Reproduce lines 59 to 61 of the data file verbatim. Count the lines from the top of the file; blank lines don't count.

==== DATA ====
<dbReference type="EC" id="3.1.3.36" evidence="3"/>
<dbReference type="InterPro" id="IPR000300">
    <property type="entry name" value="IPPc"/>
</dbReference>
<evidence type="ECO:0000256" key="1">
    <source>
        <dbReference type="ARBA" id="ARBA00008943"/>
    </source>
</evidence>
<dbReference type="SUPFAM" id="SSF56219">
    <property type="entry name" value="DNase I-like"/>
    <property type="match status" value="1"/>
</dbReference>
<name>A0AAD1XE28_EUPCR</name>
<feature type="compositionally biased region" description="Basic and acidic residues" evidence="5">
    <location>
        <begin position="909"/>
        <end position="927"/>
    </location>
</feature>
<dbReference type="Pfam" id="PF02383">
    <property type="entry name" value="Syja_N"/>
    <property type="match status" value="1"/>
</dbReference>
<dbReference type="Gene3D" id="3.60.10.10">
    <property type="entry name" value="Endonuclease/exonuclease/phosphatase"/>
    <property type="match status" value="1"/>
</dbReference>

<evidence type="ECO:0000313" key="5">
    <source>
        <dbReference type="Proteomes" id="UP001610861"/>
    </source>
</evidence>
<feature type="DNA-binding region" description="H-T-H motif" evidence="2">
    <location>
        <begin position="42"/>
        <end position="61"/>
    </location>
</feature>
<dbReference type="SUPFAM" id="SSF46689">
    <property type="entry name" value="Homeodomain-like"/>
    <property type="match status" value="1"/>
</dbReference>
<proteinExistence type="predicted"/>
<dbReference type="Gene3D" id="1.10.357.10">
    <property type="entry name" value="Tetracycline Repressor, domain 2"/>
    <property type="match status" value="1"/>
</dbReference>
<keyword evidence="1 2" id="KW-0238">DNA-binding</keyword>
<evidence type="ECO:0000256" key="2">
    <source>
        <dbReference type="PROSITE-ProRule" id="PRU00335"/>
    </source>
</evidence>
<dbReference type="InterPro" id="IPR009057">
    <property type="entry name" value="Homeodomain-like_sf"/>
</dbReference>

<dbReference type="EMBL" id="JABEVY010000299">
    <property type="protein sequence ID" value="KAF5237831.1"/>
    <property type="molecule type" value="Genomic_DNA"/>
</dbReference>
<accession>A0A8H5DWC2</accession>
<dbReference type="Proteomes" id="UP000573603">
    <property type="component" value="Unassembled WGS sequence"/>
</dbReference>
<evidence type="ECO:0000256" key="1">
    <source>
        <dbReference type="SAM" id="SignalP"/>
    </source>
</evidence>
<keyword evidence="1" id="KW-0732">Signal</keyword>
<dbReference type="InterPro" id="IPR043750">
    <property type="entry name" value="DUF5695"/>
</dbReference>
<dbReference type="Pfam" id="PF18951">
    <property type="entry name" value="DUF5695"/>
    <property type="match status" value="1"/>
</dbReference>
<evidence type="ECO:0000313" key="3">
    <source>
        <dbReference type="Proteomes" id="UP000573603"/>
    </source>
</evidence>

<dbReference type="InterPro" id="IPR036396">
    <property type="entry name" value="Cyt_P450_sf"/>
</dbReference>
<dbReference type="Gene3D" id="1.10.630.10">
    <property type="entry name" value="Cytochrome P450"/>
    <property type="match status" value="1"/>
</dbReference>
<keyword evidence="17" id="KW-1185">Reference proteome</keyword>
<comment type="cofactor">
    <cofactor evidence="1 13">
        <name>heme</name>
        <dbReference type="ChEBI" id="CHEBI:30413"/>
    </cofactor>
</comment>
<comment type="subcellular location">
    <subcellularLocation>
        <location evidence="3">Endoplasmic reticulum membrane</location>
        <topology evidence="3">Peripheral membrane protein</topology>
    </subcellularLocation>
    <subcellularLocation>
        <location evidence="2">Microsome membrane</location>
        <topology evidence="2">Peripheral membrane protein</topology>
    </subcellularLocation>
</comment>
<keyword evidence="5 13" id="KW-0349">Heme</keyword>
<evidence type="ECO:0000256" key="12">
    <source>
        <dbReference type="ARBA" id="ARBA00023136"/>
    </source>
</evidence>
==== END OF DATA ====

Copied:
    <property type="protein sequence ID" value="KAF5237831.1"/>
    <property type="molecule type" value="Genomic_DNA"/>
</dbReference>